I made the mistake of reading a ‘new’ Titanic story this week. It was marketed as the story of one lifeboat of survivors and what their lives were like after the experience. In reality it was yet another story like all the other stories that have come out about the boat in the last thirty years. Titanic stories have become a write-by-numbers enterprise.
I love history. Both of my parents were History majors in college, and most of the books in our house were about history in one scope or another. As a Christian educated in Christian schools I’ve lived my life with my head always half inside the histories presented in The Bible. When those Easter movies air on TV, I realised this year, they don’t play like stories from foreign times to me, but like familiar tales. For me a movie set in Jesus’ Jerusalem feels contemporary.
I get that most people don’t really like history all that much. If you have a bad history teacher or a mind more suited to other things, the past can seem flat and dull and completely disconnected from who and what you are today. I really think that it is for those people, the history-averse, that these types of accounts are written.Whether it’s the Titanic or Ancient Egypt or The Blitz, when writers try to draw people into history they do so by exploiting grim tragedy. ETA: We get to hear seemingly quirky details about Life Back Then to emphasise how it differs from our life. The manifests for the cargo hold on Titanic provide endless fascination for this type of thing. A Car. Several dogs. Live Chickens. Opium. We have to hear tidbits that humanise the people–she had just received a doll for her fourth birthday that she slept with always!–before watching grisly events bring about the people’s death. I hate it because it turns history into a freakish sideshow of Redshirts And How They Bought The Farm.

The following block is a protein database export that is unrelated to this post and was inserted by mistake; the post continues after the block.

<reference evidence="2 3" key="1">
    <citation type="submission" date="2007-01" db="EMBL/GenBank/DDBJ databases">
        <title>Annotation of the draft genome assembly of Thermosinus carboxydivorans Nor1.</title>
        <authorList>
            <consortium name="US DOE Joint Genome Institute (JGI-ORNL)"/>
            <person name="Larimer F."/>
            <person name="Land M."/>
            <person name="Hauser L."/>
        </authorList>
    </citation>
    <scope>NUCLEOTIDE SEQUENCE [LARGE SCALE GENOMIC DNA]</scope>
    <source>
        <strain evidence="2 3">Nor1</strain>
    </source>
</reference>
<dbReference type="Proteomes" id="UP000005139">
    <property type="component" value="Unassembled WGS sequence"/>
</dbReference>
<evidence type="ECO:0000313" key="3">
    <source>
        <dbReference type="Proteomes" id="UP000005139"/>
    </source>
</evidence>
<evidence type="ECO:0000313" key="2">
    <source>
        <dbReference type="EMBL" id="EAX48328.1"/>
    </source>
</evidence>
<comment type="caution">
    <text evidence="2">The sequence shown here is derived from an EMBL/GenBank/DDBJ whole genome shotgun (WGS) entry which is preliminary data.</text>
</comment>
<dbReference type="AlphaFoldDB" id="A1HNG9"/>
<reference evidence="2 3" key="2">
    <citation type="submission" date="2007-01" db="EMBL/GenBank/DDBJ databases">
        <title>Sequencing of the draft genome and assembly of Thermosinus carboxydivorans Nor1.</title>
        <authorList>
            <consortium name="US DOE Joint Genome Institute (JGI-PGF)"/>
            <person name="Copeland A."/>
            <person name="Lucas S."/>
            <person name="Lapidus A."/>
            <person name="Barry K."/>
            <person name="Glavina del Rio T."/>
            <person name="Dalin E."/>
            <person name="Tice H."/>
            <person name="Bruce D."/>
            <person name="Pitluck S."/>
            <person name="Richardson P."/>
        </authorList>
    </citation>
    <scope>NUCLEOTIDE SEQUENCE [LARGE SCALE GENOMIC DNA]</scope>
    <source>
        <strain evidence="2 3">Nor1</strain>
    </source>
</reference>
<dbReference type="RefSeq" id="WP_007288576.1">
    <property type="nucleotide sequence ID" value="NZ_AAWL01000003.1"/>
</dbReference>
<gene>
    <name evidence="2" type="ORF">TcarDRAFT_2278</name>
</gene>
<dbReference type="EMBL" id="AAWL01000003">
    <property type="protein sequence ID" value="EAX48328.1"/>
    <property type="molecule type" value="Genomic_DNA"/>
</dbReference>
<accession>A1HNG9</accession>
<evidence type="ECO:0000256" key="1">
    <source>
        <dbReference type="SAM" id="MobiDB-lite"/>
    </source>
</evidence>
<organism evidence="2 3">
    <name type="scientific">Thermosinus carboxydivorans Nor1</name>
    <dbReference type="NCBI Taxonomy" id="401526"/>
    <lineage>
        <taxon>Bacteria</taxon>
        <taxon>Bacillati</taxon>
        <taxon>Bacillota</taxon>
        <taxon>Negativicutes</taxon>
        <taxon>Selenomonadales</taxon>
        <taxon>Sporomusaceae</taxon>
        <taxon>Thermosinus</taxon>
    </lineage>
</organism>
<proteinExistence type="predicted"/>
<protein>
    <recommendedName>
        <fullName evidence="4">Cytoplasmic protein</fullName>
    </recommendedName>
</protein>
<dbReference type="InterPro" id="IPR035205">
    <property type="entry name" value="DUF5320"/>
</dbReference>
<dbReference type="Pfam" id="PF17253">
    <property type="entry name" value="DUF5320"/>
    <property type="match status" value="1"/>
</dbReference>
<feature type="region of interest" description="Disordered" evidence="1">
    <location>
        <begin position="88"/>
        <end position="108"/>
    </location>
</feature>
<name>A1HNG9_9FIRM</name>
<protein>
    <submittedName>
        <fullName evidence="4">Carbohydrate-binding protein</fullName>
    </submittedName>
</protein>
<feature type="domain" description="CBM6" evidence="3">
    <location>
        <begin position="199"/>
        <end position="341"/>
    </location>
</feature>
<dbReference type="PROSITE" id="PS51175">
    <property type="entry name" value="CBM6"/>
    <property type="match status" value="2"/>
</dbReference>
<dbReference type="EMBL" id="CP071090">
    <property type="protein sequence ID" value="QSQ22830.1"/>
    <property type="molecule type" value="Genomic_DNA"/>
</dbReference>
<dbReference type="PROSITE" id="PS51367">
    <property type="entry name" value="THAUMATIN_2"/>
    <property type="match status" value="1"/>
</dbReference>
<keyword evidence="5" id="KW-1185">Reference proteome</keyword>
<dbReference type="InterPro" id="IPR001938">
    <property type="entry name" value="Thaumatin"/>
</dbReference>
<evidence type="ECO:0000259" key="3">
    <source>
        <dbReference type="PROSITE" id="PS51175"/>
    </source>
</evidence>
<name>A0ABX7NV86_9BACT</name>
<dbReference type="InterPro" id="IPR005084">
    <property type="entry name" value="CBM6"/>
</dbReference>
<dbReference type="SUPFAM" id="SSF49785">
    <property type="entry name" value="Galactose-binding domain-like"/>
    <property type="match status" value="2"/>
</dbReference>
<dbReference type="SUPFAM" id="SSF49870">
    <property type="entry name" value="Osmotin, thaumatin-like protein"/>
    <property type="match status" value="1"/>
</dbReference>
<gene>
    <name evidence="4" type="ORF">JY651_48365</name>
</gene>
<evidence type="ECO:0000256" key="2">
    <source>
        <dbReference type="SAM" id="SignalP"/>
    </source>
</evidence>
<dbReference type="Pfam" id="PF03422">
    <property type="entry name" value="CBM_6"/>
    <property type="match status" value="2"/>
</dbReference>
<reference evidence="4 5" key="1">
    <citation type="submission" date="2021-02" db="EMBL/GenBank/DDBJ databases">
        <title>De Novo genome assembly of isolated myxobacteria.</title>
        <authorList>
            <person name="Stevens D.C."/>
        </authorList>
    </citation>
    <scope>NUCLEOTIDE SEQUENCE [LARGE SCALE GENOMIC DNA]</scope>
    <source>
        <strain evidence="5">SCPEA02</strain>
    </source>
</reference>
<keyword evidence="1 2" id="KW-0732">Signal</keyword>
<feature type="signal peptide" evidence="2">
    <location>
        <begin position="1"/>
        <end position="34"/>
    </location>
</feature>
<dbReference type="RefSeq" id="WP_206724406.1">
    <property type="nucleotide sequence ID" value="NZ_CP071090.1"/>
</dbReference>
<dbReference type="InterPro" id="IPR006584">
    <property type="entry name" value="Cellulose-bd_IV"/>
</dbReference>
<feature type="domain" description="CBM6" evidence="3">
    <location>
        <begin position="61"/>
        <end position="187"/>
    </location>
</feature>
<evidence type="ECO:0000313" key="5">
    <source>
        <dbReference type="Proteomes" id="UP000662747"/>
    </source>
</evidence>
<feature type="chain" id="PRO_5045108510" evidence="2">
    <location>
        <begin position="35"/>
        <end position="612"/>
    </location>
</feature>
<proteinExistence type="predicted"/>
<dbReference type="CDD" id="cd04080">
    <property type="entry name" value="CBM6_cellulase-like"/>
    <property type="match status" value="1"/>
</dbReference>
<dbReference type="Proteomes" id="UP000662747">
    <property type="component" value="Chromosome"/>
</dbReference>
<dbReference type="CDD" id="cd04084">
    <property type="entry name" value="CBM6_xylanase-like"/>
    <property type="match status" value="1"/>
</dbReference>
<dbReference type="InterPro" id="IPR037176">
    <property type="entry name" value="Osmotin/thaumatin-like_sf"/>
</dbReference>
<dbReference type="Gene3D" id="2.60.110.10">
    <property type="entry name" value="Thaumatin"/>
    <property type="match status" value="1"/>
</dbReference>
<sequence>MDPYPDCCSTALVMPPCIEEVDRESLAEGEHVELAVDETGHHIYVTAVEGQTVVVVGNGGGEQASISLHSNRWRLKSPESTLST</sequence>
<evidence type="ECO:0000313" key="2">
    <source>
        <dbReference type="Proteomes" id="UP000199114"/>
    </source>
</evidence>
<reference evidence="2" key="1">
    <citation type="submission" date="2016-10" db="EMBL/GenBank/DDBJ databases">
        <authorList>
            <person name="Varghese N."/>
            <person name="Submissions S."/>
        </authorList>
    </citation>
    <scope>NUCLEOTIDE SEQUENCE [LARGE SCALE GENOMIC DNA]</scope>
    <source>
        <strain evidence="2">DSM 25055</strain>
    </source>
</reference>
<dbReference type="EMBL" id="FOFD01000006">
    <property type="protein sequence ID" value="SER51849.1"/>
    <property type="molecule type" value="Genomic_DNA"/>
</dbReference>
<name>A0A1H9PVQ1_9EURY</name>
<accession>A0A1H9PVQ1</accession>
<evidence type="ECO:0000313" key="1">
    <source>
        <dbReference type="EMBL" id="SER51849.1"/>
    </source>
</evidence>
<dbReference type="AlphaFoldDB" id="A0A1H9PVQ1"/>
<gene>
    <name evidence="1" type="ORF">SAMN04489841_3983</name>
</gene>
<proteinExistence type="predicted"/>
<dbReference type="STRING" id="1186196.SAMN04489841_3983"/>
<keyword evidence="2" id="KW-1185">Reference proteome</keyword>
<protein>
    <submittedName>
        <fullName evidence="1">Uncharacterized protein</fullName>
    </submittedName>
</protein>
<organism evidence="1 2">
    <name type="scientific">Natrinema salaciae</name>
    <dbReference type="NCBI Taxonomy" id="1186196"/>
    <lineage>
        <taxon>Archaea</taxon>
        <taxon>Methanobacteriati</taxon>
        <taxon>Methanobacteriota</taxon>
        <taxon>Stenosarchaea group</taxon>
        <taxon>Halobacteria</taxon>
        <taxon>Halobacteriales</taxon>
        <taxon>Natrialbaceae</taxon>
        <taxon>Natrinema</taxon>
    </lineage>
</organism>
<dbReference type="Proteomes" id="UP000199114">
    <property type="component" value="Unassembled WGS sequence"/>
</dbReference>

Real history isn’t so death-obsessed. It focuses on life. It shows us how lives were lived and why they were lived that way.
We are always doomed to repeat the central fact of history; mankind is mortal and we all will die. But the history we can change is that history that happened around the living. Why do governments slide into fascism and what does it look like when they do? (Hint: TSA) Why do treaties work? Why do other treaties fail? What wars were just, and why were theyfought? Is this war we are about to embark upon one of those? Is this war we are in the middle of waging still just or has it turned pear-shaped?
History can tell us so much. It’s a shame that we’ve let grief-porn pass for history for the last decade.